However, we 'opened' at The City Darts which, although not being any larger in area than The Alma, was infinitely more comfortable and suitable in layout. Some of our Members were a bit sad at leaving the somewhat bleaker atmosphere of The Alma, but the general consensus was favourable.
At the same time that we had decided to change venues, Mark and I had also discussed the possibility of increasing the number of meetings held in a year to six - every two months instead of every three. Quite a few Members had voiced their feelings that three months was too long to wait between sessions - in fact, I was one of them! But this presented problems for Ripperologist. Should we still produce only four issues a year? And if we did, how would we space them and distribute them - a virtually impossible task. On the other hand, could we possibly fill six issues a year? Would we get the contributions? Would people get bored with overkill? Many questions were raised and discussed.
Finally we decided to brave it and hold six meetings and produce six magazines. `Magazines', you notice, by now, not 'Newsletters'! I myself was very worried that I would not be able to produce the goods, hold up the standard of Ripperologist and still improve it. Should I have worried? Not a bit! Throughout the year, each issue grew in size, and we had no lack of contributors with articles of every description, from well-known authors to amateurs trying their hands (and often very good ones) for the first time. But we're getting ahead.
Back to that first meeting at The City Darts. This was in some ways a slight disappointment for me. I was worried that few people would turn up at such short notice - and indeed, it was not well-attended. I imagine many Members had been feeling that `let's wait and see' was the best policy! However, those who did come, and heard Jim Marsh talk about his own experiences in the East End, were, I think, suitably happy. Jim also introduced a new young Member, David Sears, who gave an excellent short talk on Mary Kelly's final resting place in St Patrick's Cemetery, in Leytonstone, where his father was (and is) the Cemetery Superintendent.
We had had the path into our new home made very smooth by the pub's current Landlords, Keith and Mina Nightingale, and they even went to the extent of printing their pub-food menu with The Cloak and Dagger Club at the top, which I thought a very welcoming gesture.
Things seemed, at this time, to be progressing, and I felt that it was almost a crossroad in the Club's history. We had moved venue, we had increased the meetings, and were trying hard to raise the standard of Ripperologist. Where did we go from here? Was the Club to become larger? Could we push it forward to become respected in Ripper circles the world over? Or would it remain as it was, a small, intimate private Club which merely had get-togethers to discuss various aspects of the Whitechapel Murders?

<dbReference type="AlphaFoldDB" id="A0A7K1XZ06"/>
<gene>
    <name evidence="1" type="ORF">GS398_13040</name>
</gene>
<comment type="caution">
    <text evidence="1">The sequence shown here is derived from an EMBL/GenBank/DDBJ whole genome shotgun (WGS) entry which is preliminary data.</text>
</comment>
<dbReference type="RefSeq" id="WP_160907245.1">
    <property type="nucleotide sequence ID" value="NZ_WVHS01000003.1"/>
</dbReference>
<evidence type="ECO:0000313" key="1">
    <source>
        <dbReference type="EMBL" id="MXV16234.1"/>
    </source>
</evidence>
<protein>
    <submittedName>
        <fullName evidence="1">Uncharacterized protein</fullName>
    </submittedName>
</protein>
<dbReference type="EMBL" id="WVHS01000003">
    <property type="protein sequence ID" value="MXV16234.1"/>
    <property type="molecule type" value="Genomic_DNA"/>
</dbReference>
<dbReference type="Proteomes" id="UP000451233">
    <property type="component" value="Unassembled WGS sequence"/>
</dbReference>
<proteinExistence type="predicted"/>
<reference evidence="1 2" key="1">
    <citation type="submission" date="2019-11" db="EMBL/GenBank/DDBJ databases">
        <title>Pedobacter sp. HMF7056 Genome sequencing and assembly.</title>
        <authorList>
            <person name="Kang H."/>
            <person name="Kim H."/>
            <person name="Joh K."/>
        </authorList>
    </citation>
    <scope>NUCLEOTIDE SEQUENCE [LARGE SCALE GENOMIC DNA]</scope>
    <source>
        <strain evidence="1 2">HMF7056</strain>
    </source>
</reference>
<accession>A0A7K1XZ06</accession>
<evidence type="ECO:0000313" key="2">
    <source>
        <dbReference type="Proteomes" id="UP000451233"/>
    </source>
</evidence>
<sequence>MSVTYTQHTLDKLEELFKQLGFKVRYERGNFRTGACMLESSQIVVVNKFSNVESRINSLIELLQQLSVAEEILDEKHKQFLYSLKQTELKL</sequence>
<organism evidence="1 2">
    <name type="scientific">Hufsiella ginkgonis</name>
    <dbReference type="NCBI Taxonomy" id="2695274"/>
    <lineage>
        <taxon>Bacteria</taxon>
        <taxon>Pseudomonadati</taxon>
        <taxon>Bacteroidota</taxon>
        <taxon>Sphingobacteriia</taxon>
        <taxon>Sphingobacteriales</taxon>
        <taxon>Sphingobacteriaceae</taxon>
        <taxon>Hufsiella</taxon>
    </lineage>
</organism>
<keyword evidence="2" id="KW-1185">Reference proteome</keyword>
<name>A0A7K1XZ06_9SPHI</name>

I, personally, wanted to push forward and improve and expand - though not in too much of a hurry. Certain things had to be addressed. Running the Club was Mark's area - mine was editing and producing the magazine. There was a certain conflict between the two of us, and when things became slightly strained, I submitted a 'Blueprint' to Mark of proposed suggestions for stabilising and taking the Club forward. One of these was that I felt we needed to form a Committee with members who were not merely names on headed paper, but would give constructive help, so that the work-load, which was becoming increasingly heavy, was spread a little. Mark appeared to have no objections to these proposals.
In the February of 1997 a French TV company had expressed a wish to film The Cloak and Dagger Club and interview some of it's members for a widely-viewed news slot shown all over France. Keith and Mina agreed to let this happen at The City Darts and several `luminaries' arrived for the session. Paul Begg was the 'main attraction' for the TV company (for it was he that they had set up the session with), and apart from myself and Mark, Adam Wood was there with Johanne Edgington, Andy Aliffe, Clifford Hume, and Shirley Harrison with Duncan Field, her soon-to-be husband. I careful kept away from the cameras, but realised that this was the ideal opportunity to inaugurate the Committee as all the participants I had suggested to Mark were present.
The meeting was thus 'convened'; many things were discussed; many suggestions came about; and the final outcome was that a Committee of six Members was formed. Myself and Mark, Adam Wood, Clifford Hume, Andy Aliffe - with Paul Begg, as special consultant. Mark also handed over to me, at this first meeting, the task of controlling the Membership list and enrolling new Members to the Club. I was happy with this extra task, but as time went on it presented a rather disturbing problem as I began to discover that some people had not been getting their magazines on time, and had even not received Membership cards. But before this became too dominant a factor, we had to prepare for the April meeting and get the next issue of Ripperologist ready for printing.
This month's Ripperologist contained our 'spoof April fool article devised, with great skill, by Andy Aliffe, which needed to be read with a certain sense of humour, but we later discovered that there were sadly members amongst us who seemed to lack that necessary attribute, though those who tumbled the ruse were well pleased!
This very article brought to a head our printing problems as the page with Andy's illustrations came out virtually black. Adam Wood came to the rescue and printed another hundred copies of the page at his office and I had the extra task of inserting and sticking them over the original page in the magazine.